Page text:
Marrying the Wrong Twin

By: Nicole Casey

Terry balked slightly and looked at me.

“Oh…did you need me tomorrow?” she asked. My brow furrowed at the question but Terry rushed on to explain.

“It’s Saturday. I-I can come in if you need me,” she rushed on quickly. “It’s just that it’s my youngest’s birthday on Sunday and there are fifty people coming. It’s prep work but if you need me for a few hours…”

I raised my hand to get her to stop talking and shook my head sheepishly.

“I completely lost track of the days,” I confessed, laughing shortly. “No, I don’t need you here tomorrow. Enjoy your weekend.”

Terry eyed me uncertainly and didn’t move.

“Are you sure I can’t get you something before I go?”

“I’m fine, Terry. Thanks though.”

She nodded and reluctantly spun away, leaving me alone in the office to resume my duties.

On cue, my stomach growled and I groaned to myself.

I’d put the idea in my own head and now I had no one but myself to blame for being hungry.

Flopping back in the chair, I considered my food options, turning slowly to stare out at the fading sunlight on the Los Angeles horizon.

I hated the city with every fiber of my being. What was I still doing here?

It was a conversation I often had with myself but not one that ever granted me a genuine answer.

For almost ten years I’d been caught in this endless loop of wanting to run and resigning to my fate.

It was clear which side was winning.

My cell vibrated on my desk, shattering the reverie which threatened to overcome me. There was no point in playing the “what if” game with myself. I had already given in to the life my parents had plotted for me. I was a full and willing participant now, no matter what I lied and told myself when I was alone.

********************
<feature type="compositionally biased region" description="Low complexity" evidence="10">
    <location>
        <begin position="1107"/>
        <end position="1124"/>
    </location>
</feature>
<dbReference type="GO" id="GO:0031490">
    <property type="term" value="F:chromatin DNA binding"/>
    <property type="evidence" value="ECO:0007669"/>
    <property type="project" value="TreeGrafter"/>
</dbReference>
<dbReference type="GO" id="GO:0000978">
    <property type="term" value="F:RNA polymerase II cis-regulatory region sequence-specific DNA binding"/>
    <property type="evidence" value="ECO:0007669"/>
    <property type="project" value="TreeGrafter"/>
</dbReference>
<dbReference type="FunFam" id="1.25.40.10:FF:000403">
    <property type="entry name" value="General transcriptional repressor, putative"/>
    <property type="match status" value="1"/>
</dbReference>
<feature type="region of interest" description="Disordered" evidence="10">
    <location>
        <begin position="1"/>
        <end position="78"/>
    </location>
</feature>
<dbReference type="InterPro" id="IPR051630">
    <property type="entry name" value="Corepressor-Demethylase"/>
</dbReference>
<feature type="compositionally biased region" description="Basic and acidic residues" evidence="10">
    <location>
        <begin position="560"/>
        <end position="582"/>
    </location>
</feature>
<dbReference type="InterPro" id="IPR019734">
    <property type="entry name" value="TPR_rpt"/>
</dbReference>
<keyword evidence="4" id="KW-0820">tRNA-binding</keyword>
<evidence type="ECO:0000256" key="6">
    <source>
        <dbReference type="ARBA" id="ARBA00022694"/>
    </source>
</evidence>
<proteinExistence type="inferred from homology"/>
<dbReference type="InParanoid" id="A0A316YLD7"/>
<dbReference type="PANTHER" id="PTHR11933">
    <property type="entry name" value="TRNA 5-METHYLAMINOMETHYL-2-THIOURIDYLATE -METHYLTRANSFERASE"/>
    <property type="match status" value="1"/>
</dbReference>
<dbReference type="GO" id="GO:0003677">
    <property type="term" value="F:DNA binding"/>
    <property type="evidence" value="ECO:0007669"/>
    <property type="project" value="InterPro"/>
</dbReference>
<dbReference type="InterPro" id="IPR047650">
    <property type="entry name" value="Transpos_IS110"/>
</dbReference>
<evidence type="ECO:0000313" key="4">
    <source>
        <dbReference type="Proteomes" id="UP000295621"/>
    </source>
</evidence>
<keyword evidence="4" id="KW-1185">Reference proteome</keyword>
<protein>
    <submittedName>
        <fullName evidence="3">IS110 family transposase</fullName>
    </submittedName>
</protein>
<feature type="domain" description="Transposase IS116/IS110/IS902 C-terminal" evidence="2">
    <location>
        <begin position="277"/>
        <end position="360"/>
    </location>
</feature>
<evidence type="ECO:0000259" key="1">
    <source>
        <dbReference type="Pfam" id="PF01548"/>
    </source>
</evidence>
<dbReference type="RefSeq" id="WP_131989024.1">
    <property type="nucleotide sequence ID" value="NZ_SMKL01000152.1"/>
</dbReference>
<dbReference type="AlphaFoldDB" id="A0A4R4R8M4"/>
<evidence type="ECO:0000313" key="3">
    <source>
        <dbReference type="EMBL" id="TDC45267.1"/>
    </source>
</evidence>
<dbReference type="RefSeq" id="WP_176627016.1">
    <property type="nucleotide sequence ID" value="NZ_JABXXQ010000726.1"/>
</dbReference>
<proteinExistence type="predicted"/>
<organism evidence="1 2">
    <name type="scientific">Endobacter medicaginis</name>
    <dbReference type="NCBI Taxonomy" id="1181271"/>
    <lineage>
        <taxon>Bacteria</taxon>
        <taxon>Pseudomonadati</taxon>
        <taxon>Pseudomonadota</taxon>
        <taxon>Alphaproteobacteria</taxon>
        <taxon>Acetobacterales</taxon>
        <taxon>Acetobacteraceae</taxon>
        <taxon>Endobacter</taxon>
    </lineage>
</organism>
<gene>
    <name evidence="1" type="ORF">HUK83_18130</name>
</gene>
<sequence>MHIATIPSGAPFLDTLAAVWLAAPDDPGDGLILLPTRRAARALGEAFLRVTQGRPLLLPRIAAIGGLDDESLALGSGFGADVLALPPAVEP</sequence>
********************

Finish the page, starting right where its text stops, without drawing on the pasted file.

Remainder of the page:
That was why it was so difficult to take a break from work, to face the emotions I’d tried so hard to stifle despite my outward appearance. The nights were long and lonely and I had no one, not one soul in the world to cry upon.

I hardened my jaw. I didn’t need anyone. I had work.

I snatched up the iPhone XS Max from the glass desk and answered it before I could change my mind. She’d just keep calling until I did.

“Asha Preston.”

“Clearly, darling,” my mother sighed. “You do not need to answer the phone like that when you know I’m the one calling.”

“What is it, Mother?” I was in no mood to discuss decorum with her.

“Your father and I are downstairs. You will join us for dinner.”

It wasn’t a request and I bristled.

“I’m swamped with work, Mother. Another night.”

“It is not up for negotiation, Asha. This is a business meeting.”

Well that was hardly a shock. I couldn’t think of the last time I’d sat down to a “family” dinner. Even the holidays were littered with associates and subtle talks of stocks and marketing.

Had there ever been a time when “family” dinners meant anything other than mergers and acquisitions of sorts?

“I didn’t think that it was anything but a business meeting, Mother. That doesn’t discount the fact that—”


She’d handed the phone off to my father. Typical Collette behavior. She couldn’t even see through a two-minute conversation with me.


I could hear him cringe through the phone. Sometimes I think he longed for the days when I called him “Daddy” but those weren’t apt to make a comeback any time soon. Both James and Collette had hurt me too deeply for me to forgive in this lifetime.

“Darling, this is an important matter. Will you please join us downstairs? The limo is waiting. We have reservations,” my father explained.

“If it was so important, why didn’t you make an appointment?” I demanded but as I spoke, my stomach protested again.

“It is rather last minute, I’m afraid. Will you please join us, Asha?”

I couldn’t bring myself to refuse, not because I didn’t want to but because I was starving.

Anyway, what was one more dinner with my parents? It wasn’t anything I hadn’t endured a thousand times in the past.

No, I’d become the dutiful daughter they’d always wanted, the heir to their kingdom, honors graduate and working at JRP just as they had always expected.

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